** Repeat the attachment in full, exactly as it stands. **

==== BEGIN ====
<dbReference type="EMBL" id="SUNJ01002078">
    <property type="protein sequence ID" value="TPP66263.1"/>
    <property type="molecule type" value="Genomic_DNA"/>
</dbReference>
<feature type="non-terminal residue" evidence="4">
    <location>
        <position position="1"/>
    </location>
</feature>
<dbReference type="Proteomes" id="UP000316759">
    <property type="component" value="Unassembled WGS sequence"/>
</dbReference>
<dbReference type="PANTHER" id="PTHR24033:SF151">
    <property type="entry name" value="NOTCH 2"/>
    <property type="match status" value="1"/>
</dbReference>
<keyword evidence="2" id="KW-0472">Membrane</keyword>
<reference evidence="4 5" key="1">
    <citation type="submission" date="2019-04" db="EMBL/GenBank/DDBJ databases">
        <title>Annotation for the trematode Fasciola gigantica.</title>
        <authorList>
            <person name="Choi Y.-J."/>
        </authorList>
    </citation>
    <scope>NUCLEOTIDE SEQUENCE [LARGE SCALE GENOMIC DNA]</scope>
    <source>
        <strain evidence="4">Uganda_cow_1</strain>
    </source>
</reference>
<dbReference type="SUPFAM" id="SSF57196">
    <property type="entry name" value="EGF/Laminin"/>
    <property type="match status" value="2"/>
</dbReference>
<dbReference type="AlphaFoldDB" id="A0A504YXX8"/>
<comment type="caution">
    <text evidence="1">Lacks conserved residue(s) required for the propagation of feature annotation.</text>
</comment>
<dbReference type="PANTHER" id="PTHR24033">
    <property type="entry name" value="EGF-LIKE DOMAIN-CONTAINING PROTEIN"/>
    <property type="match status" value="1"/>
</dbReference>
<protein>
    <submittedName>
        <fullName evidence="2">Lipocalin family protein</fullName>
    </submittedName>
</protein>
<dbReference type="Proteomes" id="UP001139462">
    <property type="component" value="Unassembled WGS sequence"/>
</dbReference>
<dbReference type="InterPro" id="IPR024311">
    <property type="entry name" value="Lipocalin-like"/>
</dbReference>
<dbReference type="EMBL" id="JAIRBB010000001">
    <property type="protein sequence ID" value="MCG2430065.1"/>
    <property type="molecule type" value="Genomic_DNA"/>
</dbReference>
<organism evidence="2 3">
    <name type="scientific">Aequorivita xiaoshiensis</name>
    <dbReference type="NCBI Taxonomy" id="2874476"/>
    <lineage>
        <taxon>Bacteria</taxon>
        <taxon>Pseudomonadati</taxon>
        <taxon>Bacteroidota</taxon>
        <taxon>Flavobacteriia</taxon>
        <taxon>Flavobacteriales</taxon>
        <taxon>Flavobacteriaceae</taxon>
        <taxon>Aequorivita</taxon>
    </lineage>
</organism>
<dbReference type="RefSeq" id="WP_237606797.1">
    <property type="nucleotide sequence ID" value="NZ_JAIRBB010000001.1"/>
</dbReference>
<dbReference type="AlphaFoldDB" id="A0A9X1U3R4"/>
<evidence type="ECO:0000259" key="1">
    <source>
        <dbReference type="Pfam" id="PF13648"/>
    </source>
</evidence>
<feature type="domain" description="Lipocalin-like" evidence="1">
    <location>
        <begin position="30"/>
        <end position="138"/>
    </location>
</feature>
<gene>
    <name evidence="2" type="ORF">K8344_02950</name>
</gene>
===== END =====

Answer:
<dbReference type="EMBL" id="SUNJ01002078">
    <property type="protein sequence ID" value="TPP66263.1"/>
    <property type="molecule type" value="Genomic_DNA"/>
</dbReference>
<feature type="non-terminal residue" evidence="4">
    <location>
        <position position="1"/>
    </location>
</feature>
<dbReference type="Proteomes" id="UP000316759">
    <property type="component" value="Unassembled WGS sequence"/>
</dbReference>
<dbReference type="PANTHER" id="PTHR24033:SF151">
    <property type="entry name" value="NOTCH 2"/>
    <property type="match status" value="1"/>
</dbReference>
<keyword evidence="2" id="KW-0472">Membrane</keyword>
<reference evidence="4 5" key="1">
    <citation type="submission" date="2019-04" db="EMBL/GenBank/DDBJ databases">
        <title>Annotation for the trematode Fasciola gigantica.</title>
        <authorList>
            <person name="Choi Y.-J."/>
        </authorList>
    </citation>
    <scope>NUCLEOTIDE SEQUENCE [LARGE SCALE GENOMIC DNA]</scope>
    <source>
        <strain evidence="4">Uganda_cow_1</strain>
    </source>
</reference>
<dbReference type="SUPFAM" id="SSF57196">
    <property type="entry name" value="EGF/Laminin"/>
    <property type="match status" value="2"/>
</dbReference>
<dbReference type="AlphaFoldDB" id="A0A504YXX8"/>
<comment type="caution">
    <text evidence="1">Lacks conserved residue(s) required for the propagation of feature annotation.</text>
</comment>
<dbReference type="PANTHER" id="PTHR24033">
    <property type="entry name" value="EGF-LIKE DOMAIN-CONTAINING PROTEIN"/>
    <property type="match status" value="1"/>
</dbReference>
<protein>
    <submittedName>
        <fullName evidence="2">Lipocalin family protein</fullName>
    </submittedName>
</protein>
<dbReference type="Proteomes" id="UP001139462">
    <property type="component" value="Unassembled WGS sequence"/>
</dbReference>
<dbReference type="InterPro" id="IPR024311">
    <property type="entry name" value="Lipocalin-like"/>
</dbReference>
<dbReference type="EMBL" id="JAIRBB010000001">
    <property type="protein sequence ID" value="MCG2430065.1"/>
    <property type="molecule type" value="Genomic_DNA"/>
</dbReference>
<organism evidence="2 3">
    <name type="scientific">Aequorivita xiaoshiensis</name>
    <dbReference type="NCBI Taxonomy" id="2874476"/>
    <lineage>
        <taxon>Bacteria</taxon>
        <taxon>Pseudomonadati</taxon>
        <taxon>Bacteroidota</taxon>
        <taxon>Flavobacteriia</taxon>
        <taxon>Flavobacteriales</taxon>
        <taxon>Flavobacteriaceae</taxon>
        <taxon>Aequorivita</taxon>
    </lineage>
</organism>
<dbReference type="RefSeq" id="WP_237606797.1">
    <property type="nucleotide sequence ID" value="NZ_JAIRBB010000001.1"/>
</dbReference>
<dbReference type="AlphaFoldDB" id="A0A9X1U3R4"/>
<evidence type="ECO:0000259" key="1">
    <source>
        <dbReference type="Pfam" id="PF13648"/>
    </source>
</evidence>
<feature type="domain" description="Lipocalin-like" evidence="1">
    <location>
        <begin position="30"/>
        <end position="138"/>
    </location>
</feature>
<gene>
    <name evidence="2" type="ORF">K8344_02950</name>
</gene>